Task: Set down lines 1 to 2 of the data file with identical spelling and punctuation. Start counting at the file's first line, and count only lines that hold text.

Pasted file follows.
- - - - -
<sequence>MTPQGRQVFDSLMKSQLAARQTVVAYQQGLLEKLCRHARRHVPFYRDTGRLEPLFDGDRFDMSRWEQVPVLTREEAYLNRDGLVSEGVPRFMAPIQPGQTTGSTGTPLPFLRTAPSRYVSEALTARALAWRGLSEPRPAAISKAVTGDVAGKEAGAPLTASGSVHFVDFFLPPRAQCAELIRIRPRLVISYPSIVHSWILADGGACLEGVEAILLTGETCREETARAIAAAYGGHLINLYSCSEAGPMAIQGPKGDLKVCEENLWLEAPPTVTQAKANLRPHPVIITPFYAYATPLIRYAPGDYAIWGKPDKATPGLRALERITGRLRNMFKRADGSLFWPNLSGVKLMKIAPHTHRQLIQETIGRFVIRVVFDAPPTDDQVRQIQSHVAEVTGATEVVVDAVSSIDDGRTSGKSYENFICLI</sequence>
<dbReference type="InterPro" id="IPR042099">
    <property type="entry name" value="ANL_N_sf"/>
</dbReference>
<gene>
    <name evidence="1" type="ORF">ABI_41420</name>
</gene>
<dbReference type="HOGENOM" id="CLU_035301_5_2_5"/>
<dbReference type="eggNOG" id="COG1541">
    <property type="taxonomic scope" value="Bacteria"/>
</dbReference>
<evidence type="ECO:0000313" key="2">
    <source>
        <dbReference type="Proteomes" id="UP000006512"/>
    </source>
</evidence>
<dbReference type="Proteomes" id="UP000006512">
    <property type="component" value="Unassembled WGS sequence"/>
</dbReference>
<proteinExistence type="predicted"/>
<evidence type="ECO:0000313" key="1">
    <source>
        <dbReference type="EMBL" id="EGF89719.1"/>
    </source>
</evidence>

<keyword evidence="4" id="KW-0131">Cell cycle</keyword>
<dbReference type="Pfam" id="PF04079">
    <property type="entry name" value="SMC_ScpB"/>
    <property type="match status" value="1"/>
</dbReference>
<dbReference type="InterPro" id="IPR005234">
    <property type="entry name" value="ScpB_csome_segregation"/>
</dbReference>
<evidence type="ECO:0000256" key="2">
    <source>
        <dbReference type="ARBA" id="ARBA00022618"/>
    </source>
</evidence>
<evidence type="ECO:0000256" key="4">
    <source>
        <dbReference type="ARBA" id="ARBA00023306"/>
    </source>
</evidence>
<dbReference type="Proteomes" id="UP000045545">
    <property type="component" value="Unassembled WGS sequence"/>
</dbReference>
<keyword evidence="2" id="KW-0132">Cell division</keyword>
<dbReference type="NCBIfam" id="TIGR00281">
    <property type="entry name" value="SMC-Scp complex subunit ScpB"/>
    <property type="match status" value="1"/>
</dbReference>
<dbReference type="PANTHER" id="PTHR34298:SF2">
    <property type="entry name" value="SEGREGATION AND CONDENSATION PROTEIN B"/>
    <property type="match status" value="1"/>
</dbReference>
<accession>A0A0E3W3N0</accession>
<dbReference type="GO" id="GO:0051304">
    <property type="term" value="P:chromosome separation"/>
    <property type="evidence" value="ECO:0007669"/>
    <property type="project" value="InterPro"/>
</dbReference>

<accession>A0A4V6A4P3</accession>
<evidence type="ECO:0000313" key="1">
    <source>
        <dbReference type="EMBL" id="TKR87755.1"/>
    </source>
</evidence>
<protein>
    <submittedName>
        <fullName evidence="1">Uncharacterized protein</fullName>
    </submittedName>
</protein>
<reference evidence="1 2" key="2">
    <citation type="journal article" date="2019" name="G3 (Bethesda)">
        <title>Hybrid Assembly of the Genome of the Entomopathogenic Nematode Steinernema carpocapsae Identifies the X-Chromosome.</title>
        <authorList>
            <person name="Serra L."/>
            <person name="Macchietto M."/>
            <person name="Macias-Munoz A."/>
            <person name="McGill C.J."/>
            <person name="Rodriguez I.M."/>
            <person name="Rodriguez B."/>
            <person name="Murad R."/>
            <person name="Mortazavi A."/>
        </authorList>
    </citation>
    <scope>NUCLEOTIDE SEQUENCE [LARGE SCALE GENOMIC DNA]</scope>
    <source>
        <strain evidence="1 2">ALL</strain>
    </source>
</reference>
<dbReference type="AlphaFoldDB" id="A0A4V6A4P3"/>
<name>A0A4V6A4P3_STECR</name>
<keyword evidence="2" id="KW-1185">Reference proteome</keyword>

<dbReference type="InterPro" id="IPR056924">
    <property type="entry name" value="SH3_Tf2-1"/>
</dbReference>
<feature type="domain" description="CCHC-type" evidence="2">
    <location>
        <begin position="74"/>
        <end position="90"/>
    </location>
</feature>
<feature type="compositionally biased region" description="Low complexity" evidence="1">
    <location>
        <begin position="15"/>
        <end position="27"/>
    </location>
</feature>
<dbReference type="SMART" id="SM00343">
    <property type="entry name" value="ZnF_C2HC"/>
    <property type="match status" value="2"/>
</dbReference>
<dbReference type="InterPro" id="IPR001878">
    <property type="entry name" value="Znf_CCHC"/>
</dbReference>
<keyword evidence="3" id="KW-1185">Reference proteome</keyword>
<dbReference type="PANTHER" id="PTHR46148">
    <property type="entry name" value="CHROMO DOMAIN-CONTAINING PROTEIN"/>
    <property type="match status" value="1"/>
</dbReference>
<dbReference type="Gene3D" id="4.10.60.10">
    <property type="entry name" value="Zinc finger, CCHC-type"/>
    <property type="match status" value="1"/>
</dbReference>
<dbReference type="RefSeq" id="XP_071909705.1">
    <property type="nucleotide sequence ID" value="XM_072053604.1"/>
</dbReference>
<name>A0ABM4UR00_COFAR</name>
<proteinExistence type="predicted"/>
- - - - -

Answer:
<sequence>MTPQGRQVFDSLMKSQLAARQTVVAYQQGLLEKLCRHARRHVPFYRDTGRLEPLFDGDRFDMSRWEQVPVLTREEAYLNRDGLVSEGVPRFMAPIQPGQTTGSTGTPLPFLRTAPSRYVSEALTARALAWRGLSEPRPAAISKAVTGDVAGKEAGAPLTASGSVHFVDFFLPPRAQCAELIRIRPRLVISYPSIVHSWILADGGACLEGVEAILLTGETCREETARAIAAAYGGHLINLYSCSEAGPMAIQGPKGDLKVCEENLWLEAPPTVTQAKANLRPHPVIITPFYAYATPLIRYAPGDYAIWGKPDKATPGLRALERITGRLRNMFKRADGSLFWPNLSGVKLMKIAPHTHRQLIQETIGRFVIRVVFDAPPTDDQVRQIQSHVAEVTGATEVVVDAVSSIDDGRTSGKSYENFICLI</sequence>
<dbReference type="InterPro" id="IPR042099">